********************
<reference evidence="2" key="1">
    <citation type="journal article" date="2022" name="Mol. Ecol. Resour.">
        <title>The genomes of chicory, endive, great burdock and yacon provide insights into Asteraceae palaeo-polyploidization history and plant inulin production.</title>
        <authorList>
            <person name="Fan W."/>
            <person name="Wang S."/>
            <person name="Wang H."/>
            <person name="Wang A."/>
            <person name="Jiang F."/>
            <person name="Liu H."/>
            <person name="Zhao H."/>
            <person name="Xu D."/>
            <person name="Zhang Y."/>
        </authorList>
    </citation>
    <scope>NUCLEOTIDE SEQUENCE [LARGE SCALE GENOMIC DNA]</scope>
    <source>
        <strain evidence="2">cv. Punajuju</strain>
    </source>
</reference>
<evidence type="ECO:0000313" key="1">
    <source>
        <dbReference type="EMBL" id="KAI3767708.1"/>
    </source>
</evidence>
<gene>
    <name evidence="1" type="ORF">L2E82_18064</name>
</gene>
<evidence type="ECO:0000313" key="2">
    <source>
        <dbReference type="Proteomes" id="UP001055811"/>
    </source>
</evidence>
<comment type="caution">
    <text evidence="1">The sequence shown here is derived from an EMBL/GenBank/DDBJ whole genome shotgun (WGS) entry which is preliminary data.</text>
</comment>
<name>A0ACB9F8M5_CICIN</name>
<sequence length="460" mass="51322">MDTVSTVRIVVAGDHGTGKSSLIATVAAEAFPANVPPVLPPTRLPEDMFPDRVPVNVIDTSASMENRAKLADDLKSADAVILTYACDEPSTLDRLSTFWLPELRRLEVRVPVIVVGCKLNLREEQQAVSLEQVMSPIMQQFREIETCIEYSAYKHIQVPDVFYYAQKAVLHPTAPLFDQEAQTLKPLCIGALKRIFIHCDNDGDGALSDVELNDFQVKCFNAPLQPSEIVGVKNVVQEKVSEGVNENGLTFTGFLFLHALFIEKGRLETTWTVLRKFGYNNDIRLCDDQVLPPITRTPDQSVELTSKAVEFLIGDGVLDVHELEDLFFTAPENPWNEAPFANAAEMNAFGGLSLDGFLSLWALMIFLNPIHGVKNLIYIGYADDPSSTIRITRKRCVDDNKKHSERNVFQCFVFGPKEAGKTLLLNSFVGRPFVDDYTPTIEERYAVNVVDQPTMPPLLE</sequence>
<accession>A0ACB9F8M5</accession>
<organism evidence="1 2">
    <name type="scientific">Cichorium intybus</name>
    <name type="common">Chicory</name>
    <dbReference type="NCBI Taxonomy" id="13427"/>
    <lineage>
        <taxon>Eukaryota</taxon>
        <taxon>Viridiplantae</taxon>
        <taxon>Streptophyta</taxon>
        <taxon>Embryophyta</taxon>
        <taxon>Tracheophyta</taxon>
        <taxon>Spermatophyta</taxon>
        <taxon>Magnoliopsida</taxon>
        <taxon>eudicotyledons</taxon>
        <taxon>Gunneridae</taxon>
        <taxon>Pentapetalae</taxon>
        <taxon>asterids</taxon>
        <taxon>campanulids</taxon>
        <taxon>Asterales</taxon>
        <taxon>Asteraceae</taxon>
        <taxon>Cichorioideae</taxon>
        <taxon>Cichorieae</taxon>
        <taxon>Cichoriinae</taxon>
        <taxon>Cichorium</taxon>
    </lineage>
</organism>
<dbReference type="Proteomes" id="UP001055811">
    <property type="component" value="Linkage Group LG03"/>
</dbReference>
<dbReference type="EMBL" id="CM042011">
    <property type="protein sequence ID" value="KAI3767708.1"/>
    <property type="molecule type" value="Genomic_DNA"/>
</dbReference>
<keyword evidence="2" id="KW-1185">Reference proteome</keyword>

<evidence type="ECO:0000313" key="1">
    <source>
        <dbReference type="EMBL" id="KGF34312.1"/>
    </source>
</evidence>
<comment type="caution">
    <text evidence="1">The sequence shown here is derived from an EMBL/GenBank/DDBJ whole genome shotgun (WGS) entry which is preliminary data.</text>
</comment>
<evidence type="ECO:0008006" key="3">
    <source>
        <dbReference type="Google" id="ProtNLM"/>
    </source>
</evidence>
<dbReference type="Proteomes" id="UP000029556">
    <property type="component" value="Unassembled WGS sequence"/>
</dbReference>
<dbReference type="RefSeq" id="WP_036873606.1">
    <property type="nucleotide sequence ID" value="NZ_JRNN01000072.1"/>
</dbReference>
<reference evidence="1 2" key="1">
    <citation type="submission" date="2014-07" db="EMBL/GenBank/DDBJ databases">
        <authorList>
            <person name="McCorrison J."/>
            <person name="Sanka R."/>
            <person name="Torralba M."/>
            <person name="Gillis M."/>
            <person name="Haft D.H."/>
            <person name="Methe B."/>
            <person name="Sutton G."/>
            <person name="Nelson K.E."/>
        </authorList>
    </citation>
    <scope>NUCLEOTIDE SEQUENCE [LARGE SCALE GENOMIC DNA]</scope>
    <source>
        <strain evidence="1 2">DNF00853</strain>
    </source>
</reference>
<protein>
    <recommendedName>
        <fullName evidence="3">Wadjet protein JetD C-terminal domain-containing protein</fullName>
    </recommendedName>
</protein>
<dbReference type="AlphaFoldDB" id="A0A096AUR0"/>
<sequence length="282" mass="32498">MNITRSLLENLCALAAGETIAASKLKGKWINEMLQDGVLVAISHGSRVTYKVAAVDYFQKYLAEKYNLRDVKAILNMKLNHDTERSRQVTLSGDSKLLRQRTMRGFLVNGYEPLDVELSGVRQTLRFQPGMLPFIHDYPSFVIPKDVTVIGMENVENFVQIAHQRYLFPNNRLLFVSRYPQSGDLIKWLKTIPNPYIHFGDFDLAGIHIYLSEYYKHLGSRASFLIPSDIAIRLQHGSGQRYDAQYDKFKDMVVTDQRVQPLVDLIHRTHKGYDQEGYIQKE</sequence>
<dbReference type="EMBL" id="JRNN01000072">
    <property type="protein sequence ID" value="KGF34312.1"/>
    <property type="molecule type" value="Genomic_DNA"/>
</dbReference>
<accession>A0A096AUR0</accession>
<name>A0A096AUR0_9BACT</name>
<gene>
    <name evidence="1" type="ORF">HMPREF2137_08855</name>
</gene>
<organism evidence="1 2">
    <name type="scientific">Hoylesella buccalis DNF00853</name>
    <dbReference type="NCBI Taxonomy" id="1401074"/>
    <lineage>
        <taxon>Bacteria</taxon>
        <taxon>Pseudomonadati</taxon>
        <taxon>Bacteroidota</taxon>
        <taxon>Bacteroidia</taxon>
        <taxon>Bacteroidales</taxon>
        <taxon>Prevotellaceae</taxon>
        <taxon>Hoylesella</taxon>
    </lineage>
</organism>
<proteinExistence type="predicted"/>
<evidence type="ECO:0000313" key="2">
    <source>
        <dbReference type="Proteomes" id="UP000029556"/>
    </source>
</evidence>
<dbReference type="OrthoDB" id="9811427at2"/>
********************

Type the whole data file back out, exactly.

<reference evidence="2" key="1">
    <citation type="journal article" date="2022" name="Mol. Ecol. Resour.">
        <title>The genomes of chicory, endive, great burdock and yacon provide insights into Asteraceae palaeo-polyploidization history and plant inulin production.</title>
        <authorList>
            <person name="Fan W."/>
            <person name="Wang S."/>
            <person name="Wang H."/>
            <person name="Wang A."/>
            <person name="Jiang F."/>
            <person name="Liu H."/>
            <person name="Zhao H."/>
            <person name="Xu D."/>
            <person name="Zhang Y."/>
        </authorList>
    </citation>
    <scope>NUCLEOTIDE SEQUENCE [LARGE SCALE GENOMIC DNA]</scope>
    <source>
        <strain evidence="2">cv. Punajuju</strain>
    </source>
</reference>
<evidence type="ECO:0000313" key="1">
    <source>
        <dbReference type="EMBL" id="KAI3767708.1"/>
    </source>
</evidence>
<gene>
    <name evidence="1" type="ORF">L2E82_18064</name>
</gene>
<evidence type="ECO:0000313" key="2">
    <source>
        <dbReference type="Proteomes" id="UP001055811"/>
    </source>
</evidence>
<comment type="caution">
    <text evidence="1">The sequence shown here is derived from an EMBL/GenBank/DDBJ whole genome shotgun (WGS) entry which is preliminary data.</text>
</comment>
<name>A0ACB9F8M5_CICIN</name>
<sequence length="460" mass="51322">MDTVSTVRIVVAGDHGTGKSSLIATVAAEAFPANVPPVLPPTRLPEDMFPDRVPVNVIDTSASMENRAKLADDLKSADAVILTYACDEPSTLDRLSTFWLPELRRLEVRVPVIVVGCKLNLREEQQAVSLEQVMSPIMQQFREIETCIEYSAYKHIQVPDVFYYAQKAVLHPTAPLFDQEAQTLKPLCIGALKRIFIHCDNDGDGALSDVELNDFQVKCFNAPLQPSEIVGVKNVVQEKVSEGVNENGLTFTGFLFLHALFIEKGRLETTWTVLRKFGYNNDIRLCDDQVLPPITRTPDQSVELTSKAVEFLIGDGVLDVHELEDLFFTAPENPWNEAPFANAAEMNAFGGLSLDGFLSLWALMIFLNPIHGVKNLIYIGYADDPSSTIRITRKRCVDDNKKHSERNVFQCFVFGPKEAGKTLLLNSFVGRPFVDDYTPTIEERYAVNVVDQPTMPPLLE</sequence>
<accession>A0ACB9F8M5</accession>
<organism evidence="1 2">
    <name type="scientific">Cichorium intybus</name>
    <name type="common">Chicory</name>
    <dbReference type="NCBI Taxonomy" id="13427"/>
    <lineage>
        <taxon>Eukaryota</taxon>
        <taxon>Viridiplantae</taxon>
        <taxon>Streptophyta</taxon>
        <taxon>Embryophyta</taxon>
        <taxon>Tracheophyta</taxon>
        <taxon>Spermatophyta</taxon>
        <taxon>Magnoliopsida</taxon>
        <taxon>eudicotyledons</taxon>
        <taxon>Gunneridae</taxon>
        <taxon>Pentapetalae</taxon>
        <taxon>asterids</taxon>
        <taxon>campanulids</taxon>
        <taxon>Asterales</taxon>
        <taxon>Asteraceae</taxon>
        <taxon>Cichorioideae</taxon>
        <taxon>Cichorieae</taxon>
        <taxon>Cichoriinae</taxon>
        <taxon>Cichorium</taxon>
    </lineage>
</organism>
<dbReference type="Proteomes" id="UP001055811">
    <property type="component" value="Linkage Group LG03"/>
</dbReference>
<dbReference type="EMBL" id="CM042011">
    <property type="protein sequence ID" value="KAI3767708.1"/>
    <property type="molecule type" value="Genomic_DNA"/>
</dbReference>
<keyword evidence="2" id="KW-1185">Reference proteome</keyword>

<evidence type="ECO:0000313" key="1">
    <source>
        <dbReference type="EMBL" id="KGF34312.1"/>
    </source>
</evidence>
<comment type="caution">
    <text evidence="1">The sequence shown here is derived from an EMBL/GenBank/DDBJ whole genome shotgun (WGS) entry which is preliminary data.</text>
</comment>
<evidence type="ECO:0008006" key="3">
    <source>
        <dbReference type="Google" id="ProtNLM"/>
    </source>
</evidence>
<dbReference type="Proteomes" id="UP000029556">
    <property type="component" value="Unassembled WGS sequence"/>
</dbReference>
<dbReference type="RefSeq" id="WP_036873606.1">
    <property type="nucleotide sequence ID" value="NZ_JRNN01000072.1"/>
</dbReference>
<reference evidence="1 2" key="1">
    <citation type="submission" date="2014-07" db="EMBL/GenBank/DDBJ databases">
        <authorList>
            <person name="McCorrison J."/>
            <person name="Sanka R."/>
            <person name="Torralba M."/>
            <person name="Gillis M."/>
            <person name="Haft D.H."/>
            <person name="Methe B."/>
            <person name="Sutton G."/>
            <person name="Nelson K.E."/>
        </authorList>
    </citation>
    <scope>NUCLEOTIDE SEQUENCE [LARGE SCALE GENOMIC DNA]</scope>
    <source>
        <strain evidence="1 2">DNF00853</strain>
    </source>
</reference>
<protein>
    <recommendedName>
        <fullName evidence="3">Wadjet protein JetD C-terminal domain-containing protein</fullName>
    </recommendedName>
</protein>
<dbReference type="AlphaFoldDB" id="A0A096AUR0"/>
<sequence length="282" mass="32498">MNITRSLLENLCALAAGETIAASKLKGKWINEMLQDGVLVAISHGSRVTYKVAAVDYFQKYLAEKYNLRDVKAILNMKLNHDTERSRQVTLSGDSKLLRQRTMRGFLVNGYEPLDVELSGVRQTLRFQPGMLPFIHDYPSFVIPKDVTVIGMENVENFVQIAHQRYLFPNNRLLFVSRYPQSGDLIKWLKTIPNPYIHFGDFDLAGIHIYLSEYYKHLGSRASFLIPSDIAIRLQHGSGQRYDAQYDKFKDMVVTDQRVQPLVDLIHRTHKGYDQEGYIQKE</sequence>
<dbReference type="EMBL" id="JRNN01000072">
    <property type="protein sequence ID" value="KGF34312.1"/>
    <property type="molecule type" value="Genomic_DNA"/>
</dbReference>
<accession>A0A096AUR0</accession>
<name>A0A096AUR0_9BACT</name>
<gene>
    <name evidence="1" type="ORF">HMPREF2137_08855</name>
</gene>
<organism evidence="1 2">
    <name type="scientific">Hoylesella buccalis DNF00853</name>
    <dbReference type="NCBI Taxonomy" id="1401074"/>
    <lineage>
        <taxon>Bacteria</taxon>
        <taxon>Pseudomonadati</taxon>
        <taxon>Bacteroidota</taxon>
        <taxon>Bacteroidia</taxon>
        <taxon>Bacteroidales</taxon>
        <taxon>Prevotellaceae</taxon>
        <taxon>Hoylesella</taxon>
    </lineage>
</organism>
<proteinExistence type="predicted"/>
<evidence type="ECO:0000313" key="2">
    <source>
        <dbReference type="Proteomes" id="UP000029556"/>
    </source>
</evidence>
<dbReference type="OrthoDB" id="9811427at2"/>